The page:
On the first day, after doing some regular warm up activities, we asked the girls to get into pairs and tell each other a story and then relate their partner’s story to the larger group, as though it were their own, to help participants and facilitators get to know each other. As it was a big group and everyone wouldn’t have been able to share, we asked people to volunteer. Participants shared interesting stories about mobile phones, mobility, gender-based discrimination and more. In the discussions on mobile phones and mobility, participants shared how most of them had a mobile phone that their parents did not know about. We asked the participants what they do with these phones. Most of them said that they use the phones to speak to their friends. When we probed further to ask if they could speak to any friend, or only to certain friends, the participants shared that they can speak to anyone, it doesn’t matter if it is a girl or a boy. Then the discussion moved to friendship, from where it rapidly went to caste, when my colleague asked if they were allowed to be friends with people who belong to a caste other than their own.Some participants quickly responded that there was no problem in their family with regards to caste. Some of the others were initially quiet but soon started raising their hands to say that there was no caste-based difference or discrimination in their households and that their parents did not have any problem with their inter-caste interactions.

On our way back from Fatehnagar, my colleague and I felt strange about what had happened in the session and we sensed that there had been a discomfort around talking about caste. It felt as though because of a few participants, everyone suddenly felt pressured into saying the same thing and they couldn’t be open about caste. From the next day onwards, we decided to do more trust building activities so that the girls would be able to open up and honestly communicate their feelings. We also conducted a mirroring activity in which participants work in pairs, with one of them making a bodily movement and the other duplicating it; later they switch roles. This allowed the participants to move around, think about what they wanted to do and work with their partners to show that.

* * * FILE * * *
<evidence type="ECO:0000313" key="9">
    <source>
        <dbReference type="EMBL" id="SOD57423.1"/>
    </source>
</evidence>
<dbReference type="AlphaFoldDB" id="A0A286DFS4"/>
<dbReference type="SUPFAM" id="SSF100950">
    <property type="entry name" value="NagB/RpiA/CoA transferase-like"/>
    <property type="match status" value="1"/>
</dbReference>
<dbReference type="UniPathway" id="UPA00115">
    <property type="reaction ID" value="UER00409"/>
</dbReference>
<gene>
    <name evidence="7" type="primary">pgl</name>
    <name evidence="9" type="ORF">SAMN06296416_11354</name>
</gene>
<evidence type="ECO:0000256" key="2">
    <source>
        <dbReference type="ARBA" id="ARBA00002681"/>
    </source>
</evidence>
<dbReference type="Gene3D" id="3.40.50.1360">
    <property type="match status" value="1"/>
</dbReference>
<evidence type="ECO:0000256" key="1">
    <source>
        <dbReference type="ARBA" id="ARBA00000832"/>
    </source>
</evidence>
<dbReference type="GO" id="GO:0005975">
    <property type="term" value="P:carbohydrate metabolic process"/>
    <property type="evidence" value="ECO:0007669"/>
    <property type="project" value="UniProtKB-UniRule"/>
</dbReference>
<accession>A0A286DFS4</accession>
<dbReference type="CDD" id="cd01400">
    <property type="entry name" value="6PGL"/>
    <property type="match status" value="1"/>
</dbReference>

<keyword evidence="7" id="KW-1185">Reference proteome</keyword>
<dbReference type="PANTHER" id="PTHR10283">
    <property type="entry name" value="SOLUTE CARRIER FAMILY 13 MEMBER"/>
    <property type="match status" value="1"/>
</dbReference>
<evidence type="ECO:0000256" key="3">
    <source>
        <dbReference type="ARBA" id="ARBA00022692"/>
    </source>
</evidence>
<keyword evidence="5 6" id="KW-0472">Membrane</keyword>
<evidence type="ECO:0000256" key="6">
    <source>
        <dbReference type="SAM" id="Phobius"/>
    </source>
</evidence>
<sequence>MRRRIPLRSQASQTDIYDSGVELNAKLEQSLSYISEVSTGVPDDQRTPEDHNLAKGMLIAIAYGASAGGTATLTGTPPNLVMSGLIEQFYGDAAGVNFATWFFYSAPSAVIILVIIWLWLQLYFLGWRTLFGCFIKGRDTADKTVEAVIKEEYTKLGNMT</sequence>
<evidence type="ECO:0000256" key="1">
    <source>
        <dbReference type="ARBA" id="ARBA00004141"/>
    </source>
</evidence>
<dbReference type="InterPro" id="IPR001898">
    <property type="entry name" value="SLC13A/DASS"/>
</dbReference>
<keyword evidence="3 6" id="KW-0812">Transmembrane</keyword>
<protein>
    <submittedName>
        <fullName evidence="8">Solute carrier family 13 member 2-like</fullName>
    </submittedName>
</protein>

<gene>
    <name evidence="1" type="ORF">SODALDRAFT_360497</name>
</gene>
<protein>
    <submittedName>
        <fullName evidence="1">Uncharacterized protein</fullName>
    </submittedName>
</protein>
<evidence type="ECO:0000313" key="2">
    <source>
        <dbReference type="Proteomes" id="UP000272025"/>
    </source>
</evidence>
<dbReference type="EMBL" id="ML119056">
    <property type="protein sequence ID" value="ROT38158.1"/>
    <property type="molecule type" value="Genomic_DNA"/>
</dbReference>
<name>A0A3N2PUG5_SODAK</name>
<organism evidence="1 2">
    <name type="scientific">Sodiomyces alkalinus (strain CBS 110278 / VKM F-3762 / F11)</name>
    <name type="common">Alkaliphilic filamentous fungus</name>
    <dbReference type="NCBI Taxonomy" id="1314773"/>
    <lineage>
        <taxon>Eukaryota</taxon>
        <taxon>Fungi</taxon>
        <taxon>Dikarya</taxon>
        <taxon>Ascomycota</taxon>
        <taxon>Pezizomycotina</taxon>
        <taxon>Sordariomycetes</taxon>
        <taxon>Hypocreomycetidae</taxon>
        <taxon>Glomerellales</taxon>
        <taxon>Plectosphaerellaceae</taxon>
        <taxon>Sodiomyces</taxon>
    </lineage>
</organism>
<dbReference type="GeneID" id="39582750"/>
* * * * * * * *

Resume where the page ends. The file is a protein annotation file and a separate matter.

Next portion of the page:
On the last day, we divided the girls into pairs and asked them to make their partners into statues of a “good girl” and a “bad girl”. We wanted to show through this exercise how the idea of the good and the bad girl is based on prejudices and assumptions about caste and women. As facilitators, we felt that how each participant worked with their partner would reflect their own understanding of this idea. This activity helps participants move away from discussion on how society perceives caste, and brings them closer to reflect on how they themselves perceive it. Most of the girls participated freely; however, some were apprehensive about sharing their opinions because it also pushed them to think about their own judgments and opinions about the characteristics of a “good girl” and a “bad girl”. Some participants were also clearly uncomfortable with the activity as it involved using the body as a tool of communication. Some also looked uncomfortable doing what their partner was making them do. When they were all moulding a statue of a “bad girl”, they kept looking at what the person next to them was doing and copied each other, which resulted in a lot of similar-looking statues.